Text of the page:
The month of October keeps going from bad to worse for North Carolina Democratic Senate nominee Cal Cunningham, and we’re barely into the first week of it.

To recap for everyone how bad things have gotten for him, let’s do a quick day-by-day rundown of what’s happened so far before we get into the latest developments:

Thursday: News broke of the “sexting” relationship involving Army veteran Cunningham, who is married and has two teenage children, and California consultant Arlene Guzman Todd — whose husband is also an Army veteran.

Friday: After his campaign confirmed the texts first reported by were genuine, Cunningham issued a statement Friday night apologizing for what happened, and said he would stay in the race. At that point, the belief was that the sexting was just sexting and nothing beyond that.

Saturday/Sunday: Cunningham’s campaign and social media feeds go dark. His Facebook ads get scaled way back.

Monday: At the last minute, Cunningham backed out of a scheduled town hall with no explanation. It just so happened that on the day of the town hall, he was hit with another explosive allegation, this time from a former member of his state Senate steering committee who claimed in a Facebook comment that a friend of hers had been having an affair with Cunningham since 2012.

Tuesday: Though the second alleged affair has not been confirmed nor denied, the Associated Press spoke to his sexting partner Guzman Todd herself and confirmed she and Cunningham took their relationship to the next level (ahem) by conducting an intimate affair out of his home as late as July of this year.

Wednesday: Raleigh-based WRAL reported that the Army Reserve was opening an investigation into Cunningham. The report also noted that “Adultery is listed as ‘unacceptable conduct’ by the military and maybe ‘service discrediting.’”

A local reporter from CBS 17 happened to catch Cunningham out and about Wednesday morning and interviewed him about the scandal. Cunningham, who also had mask issues during the interview, repeatedly refused to answer questions about the matter, claiming the campaign was “not about my personal life”:

Wednesday night during a virtual event for a North Carolina environmental group, Cunningham bizarrely seemed to blame his opponent, Sen. Thom Tillis, for the affair scandal:

“Because Thom Tillis knows that he is losing and knows that we are winning, he has now resorted to trying to make this campaign about something other than the issues. But we know, I know, this campaign is about your hopes and your dreams,” he said.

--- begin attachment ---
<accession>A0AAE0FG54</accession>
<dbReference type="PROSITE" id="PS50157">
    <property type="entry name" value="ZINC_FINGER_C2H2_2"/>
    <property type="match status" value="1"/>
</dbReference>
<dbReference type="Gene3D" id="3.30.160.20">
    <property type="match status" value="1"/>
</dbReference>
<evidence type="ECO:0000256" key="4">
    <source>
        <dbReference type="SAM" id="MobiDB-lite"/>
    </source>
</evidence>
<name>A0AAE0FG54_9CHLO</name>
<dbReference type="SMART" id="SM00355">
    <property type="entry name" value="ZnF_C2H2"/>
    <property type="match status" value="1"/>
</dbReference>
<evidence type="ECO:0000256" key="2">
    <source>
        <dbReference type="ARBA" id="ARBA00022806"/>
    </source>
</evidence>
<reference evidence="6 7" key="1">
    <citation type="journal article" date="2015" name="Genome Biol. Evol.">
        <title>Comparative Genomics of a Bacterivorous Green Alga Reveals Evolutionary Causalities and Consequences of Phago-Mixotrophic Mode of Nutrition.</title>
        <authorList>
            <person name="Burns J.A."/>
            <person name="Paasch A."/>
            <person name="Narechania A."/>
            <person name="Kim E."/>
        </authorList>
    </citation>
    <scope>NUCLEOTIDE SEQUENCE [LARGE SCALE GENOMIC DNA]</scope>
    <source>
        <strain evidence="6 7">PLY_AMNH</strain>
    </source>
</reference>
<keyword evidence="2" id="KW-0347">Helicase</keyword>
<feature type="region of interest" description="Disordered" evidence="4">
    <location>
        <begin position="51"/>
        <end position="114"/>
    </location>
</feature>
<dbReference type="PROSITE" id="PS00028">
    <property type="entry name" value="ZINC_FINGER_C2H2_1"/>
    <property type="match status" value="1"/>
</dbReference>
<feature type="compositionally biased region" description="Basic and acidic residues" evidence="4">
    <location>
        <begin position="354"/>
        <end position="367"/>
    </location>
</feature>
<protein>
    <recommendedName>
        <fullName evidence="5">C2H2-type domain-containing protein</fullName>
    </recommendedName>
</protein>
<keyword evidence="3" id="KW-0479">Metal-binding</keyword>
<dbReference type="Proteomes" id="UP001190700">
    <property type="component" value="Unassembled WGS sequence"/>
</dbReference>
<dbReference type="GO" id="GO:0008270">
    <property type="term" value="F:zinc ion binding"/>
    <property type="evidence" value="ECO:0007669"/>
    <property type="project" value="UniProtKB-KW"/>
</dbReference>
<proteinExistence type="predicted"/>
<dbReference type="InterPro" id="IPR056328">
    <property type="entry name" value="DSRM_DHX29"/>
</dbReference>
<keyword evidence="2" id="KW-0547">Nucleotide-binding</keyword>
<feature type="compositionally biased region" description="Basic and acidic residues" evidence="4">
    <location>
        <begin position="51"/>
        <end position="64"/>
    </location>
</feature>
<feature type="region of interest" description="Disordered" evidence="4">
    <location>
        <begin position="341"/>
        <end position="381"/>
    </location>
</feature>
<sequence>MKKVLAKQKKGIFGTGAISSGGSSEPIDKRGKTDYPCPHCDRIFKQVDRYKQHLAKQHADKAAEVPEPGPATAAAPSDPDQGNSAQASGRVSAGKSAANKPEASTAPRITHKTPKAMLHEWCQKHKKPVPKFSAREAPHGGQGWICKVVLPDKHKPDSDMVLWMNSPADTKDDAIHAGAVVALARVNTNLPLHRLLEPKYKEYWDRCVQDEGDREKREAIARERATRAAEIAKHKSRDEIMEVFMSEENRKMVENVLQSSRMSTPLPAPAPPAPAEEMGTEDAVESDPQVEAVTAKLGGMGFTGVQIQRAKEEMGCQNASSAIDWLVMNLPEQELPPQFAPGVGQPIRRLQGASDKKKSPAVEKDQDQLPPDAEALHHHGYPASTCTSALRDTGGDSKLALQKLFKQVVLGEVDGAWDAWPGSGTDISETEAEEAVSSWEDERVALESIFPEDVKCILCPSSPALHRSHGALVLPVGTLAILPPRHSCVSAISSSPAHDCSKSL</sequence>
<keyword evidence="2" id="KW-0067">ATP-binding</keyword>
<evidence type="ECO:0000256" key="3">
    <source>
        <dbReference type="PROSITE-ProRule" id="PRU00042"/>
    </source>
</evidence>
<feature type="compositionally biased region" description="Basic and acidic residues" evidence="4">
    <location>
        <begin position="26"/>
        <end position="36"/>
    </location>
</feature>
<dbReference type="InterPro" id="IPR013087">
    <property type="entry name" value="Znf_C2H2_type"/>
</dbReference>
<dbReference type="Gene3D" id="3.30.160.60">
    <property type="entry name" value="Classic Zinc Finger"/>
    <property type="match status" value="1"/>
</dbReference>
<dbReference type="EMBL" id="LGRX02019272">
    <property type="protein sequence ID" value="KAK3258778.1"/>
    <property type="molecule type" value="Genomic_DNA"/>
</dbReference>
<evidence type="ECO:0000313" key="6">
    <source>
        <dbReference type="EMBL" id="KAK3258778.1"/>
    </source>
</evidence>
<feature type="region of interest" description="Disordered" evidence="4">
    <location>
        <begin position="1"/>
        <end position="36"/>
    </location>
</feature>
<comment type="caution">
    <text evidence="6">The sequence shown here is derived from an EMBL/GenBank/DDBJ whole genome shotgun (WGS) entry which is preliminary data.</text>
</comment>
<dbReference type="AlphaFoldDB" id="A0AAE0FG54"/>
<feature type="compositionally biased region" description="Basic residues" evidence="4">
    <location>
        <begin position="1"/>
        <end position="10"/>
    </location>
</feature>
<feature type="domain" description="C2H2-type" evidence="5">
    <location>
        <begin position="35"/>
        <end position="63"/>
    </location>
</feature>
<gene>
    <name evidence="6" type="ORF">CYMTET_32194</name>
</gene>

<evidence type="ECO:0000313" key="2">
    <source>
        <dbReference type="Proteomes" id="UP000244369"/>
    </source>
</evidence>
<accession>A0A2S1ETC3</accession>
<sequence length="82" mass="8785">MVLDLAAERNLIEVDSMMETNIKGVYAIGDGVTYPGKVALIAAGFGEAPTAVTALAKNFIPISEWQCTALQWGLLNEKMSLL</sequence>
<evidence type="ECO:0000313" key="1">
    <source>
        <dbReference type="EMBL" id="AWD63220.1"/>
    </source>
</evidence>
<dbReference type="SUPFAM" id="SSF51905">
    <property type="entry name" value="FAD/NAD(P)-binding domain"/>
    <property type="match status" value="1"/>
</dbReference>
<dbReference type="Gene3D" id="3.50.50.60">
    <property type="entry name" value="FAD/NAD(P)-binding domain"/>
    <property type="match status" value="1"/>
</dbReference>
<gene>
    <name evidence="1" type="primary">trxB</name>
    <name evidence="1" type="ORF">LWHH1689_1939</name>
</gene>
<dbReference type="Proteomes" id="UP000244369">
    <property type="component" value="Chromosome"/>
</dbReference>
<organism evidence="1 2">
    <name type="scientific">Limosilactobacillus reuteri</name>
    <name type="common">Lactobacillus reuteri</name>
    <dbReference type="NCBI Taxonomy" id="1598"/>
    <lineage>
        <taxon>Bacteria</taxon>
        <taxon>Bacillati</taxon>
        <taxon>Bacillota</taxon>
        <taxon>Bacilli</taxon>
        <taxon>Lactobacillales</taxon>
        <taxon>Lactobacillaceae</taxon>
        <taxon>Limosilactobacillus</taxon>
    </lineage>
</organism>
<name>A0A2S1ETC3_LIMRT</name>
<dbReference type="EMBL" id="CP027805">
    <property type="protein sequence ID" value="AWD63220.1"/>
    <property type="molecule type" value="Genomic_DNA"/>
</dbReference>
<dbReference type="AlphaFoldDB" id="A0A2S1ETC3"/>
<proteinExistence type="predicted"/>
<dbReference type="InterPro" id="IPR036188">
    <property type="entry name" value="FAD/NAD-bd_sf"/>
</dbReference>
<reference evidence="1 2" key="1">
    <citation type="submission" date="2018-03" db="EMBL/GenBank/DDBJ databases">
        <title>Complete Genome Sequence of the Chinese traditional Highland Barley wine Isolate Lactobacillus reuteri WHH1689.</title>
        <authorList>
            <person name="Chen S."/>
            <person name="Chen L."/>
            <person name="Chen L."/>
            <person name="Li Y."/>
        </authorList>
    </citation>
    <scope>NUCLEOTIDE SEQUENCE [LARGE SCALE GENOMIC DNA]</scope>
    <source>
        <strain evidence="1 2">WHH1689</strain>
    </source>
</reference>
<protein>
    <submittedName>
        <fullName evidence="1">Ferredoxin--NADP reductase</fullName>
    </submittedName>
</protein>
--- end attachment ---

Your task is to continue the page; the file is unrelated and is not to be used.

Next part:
That’s a laughably absurd claim. This scandal broke Thursday, and Tillis himself, who tested positive for the Wuhan Coronavirus on Friday, did not even comment on it until Tuesday, saying Cunningham owed North Carolina voters a “full and thorough explanation.”

And now that he has, the campaign has gone full steam ahead with an ad blasting Cunningham for his conduct and touching on the military aspect. The ad ends with a video clip of Tillis walking hand and hand with his wife, Susan Tillis:

That is flat brutal and makes some solid points – mainly that Cunningham has brought this all on himself.

I’ve had many people asking me how much, if any, this has changed the course of this key Senate race, considering polls up until last week showed Cunningham in the lead.

I sense that the tide has turned against Cunningham, perhaps not by a ton but maybe by just enough that Tillis can really capitalize on the scandal and move undecided, independent, and conservative Democrat voters in his direction. Only two polls have been taken since the scandal broke, with one from a Democrat pollster showing no change and another showing Tillis up by one. Cook Political still ranks the race as a “toss-up.”

But if this continues to drag out as it has for the last week, it is bound to take effect in polling at some point.

There’s also a sense of déjà vu here, not just because of the comparisons to John Edwards but also because in 2014, when Tillis ran against Sen. Kay Hagan (D), he was down in the polls then as well. Still, some negative stories about Hagan in October changed the direction of that race towards the end, and he ended up winning it in an election-night nailbiter.

Cunningham claiming this campaign is not about his personal life is a real knee-slapper, and here’s why:

From the start, Cunningham has run an Andy Griffith “family guy, character matters, man of honor” campaign, the type you typically see from politicians in the South. He frequently mentions his time served in Iraq and Afghanistan. Some of his campaign ads even end with him saying, “in North Carolina, the truth still matters.”

He’s framed his whole campaign around his upstanding character, devotion to his family and the military, how the truth matters, etc. He doesn’t get to suddenly dial it back when it’s inconvenient to his political ambitions.

He’s had at least one affair, possibly two, going on while running a campaign based on the family/military man persona in a state that is not only home to Fort Bragg and other military installations but which also is still deeply religious.

This is going to end up negatively impacting him, even if the polling doesn’t reflect it. How much it does is the million-dollar question and one we won’t have an answer to until November 3rd.

— Stacey Matthews has also written under the pseudonym “Sister Toldjah” and can be reached via Twitter. —


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